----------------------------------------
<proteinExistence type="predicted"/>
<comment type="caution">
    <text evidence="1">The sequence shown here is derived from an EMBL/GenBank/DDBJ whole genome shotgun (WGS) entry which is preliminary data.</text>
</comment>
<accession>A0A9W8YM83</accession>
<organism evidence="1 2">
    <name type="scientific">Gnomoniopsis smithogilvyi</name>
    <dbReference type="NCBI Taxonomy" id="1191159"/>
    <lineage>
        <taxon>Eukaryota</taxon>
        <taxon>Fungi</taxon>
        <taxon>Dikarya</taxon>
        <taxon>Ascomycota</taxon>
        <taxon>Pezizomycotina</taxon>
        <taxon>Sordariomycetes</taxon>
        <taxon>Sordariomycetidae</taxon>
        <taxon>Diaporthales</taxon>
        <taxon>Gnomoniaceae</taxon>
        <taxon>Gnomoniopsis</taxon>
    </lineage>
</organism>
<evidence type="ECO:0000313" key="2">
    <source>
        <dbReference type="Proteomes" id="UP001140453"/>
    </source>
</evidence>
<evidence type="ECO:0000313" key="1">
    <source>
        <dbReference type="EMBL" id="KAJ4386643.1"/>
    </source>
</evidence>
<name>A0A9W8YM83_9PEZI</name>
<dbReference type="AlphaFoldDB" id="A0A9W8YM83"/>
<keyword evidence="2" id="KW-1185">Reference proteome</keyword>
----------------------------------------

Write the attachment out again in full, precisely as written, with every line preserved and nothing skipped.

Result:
<proteinExistence type="predicted"/>
<comment type="caution">
    <text evidence="1">The sequence shown here is derived from an EMBL/GenBank/DDBJ whole genome shotgun (WGS) entry which is preliminary data.</text>
</comment>
<accession>A0A9W8YM83</accession>
<organism evidence="1 2">
    <name type="scientific">Gnomoniopsis smithogilvyi</name>
    <dbReference type="NCBI Taxonomy" id="1191159"/>
    <lineage>
        <taxon>Eukaryota</taxon>
        <taxon>Fungi</taxon>
        <taxon>Dikarya</taxon>
        <taxon>Ascomycota</taxon>
        <taxon>Pezizomycotina</taxon>
        <taxon>Sordariomycetes</taxon>
        <taxon>Sordariomycetidae</taxon>
        <taxon>Diaporthales</taxon>
        <taxon>Gnomoniaceae</taxon>
        <taxon>Gnomoniopsis</taxon>
    </lineage>
</organism>
<evidence type="ECO:0000313" key="2">
    <source>
        <dbReference type="Proteomes" id="UP001140453"/>
    </source>
</evidence>
<evidence type="ECO:0000313" key="1">
    <source>
        <dbReference type="EMBL" id="KAJ4386643.1"/>
    </source>
</evidence>
<name>A0A9W8YM83_9PEZI</name>
<dbReference type="AlphaFoldDB" id="A0A9W8YM83"/>
<keyword evidence="2" id="KW-1185">Reference proteome</keyword>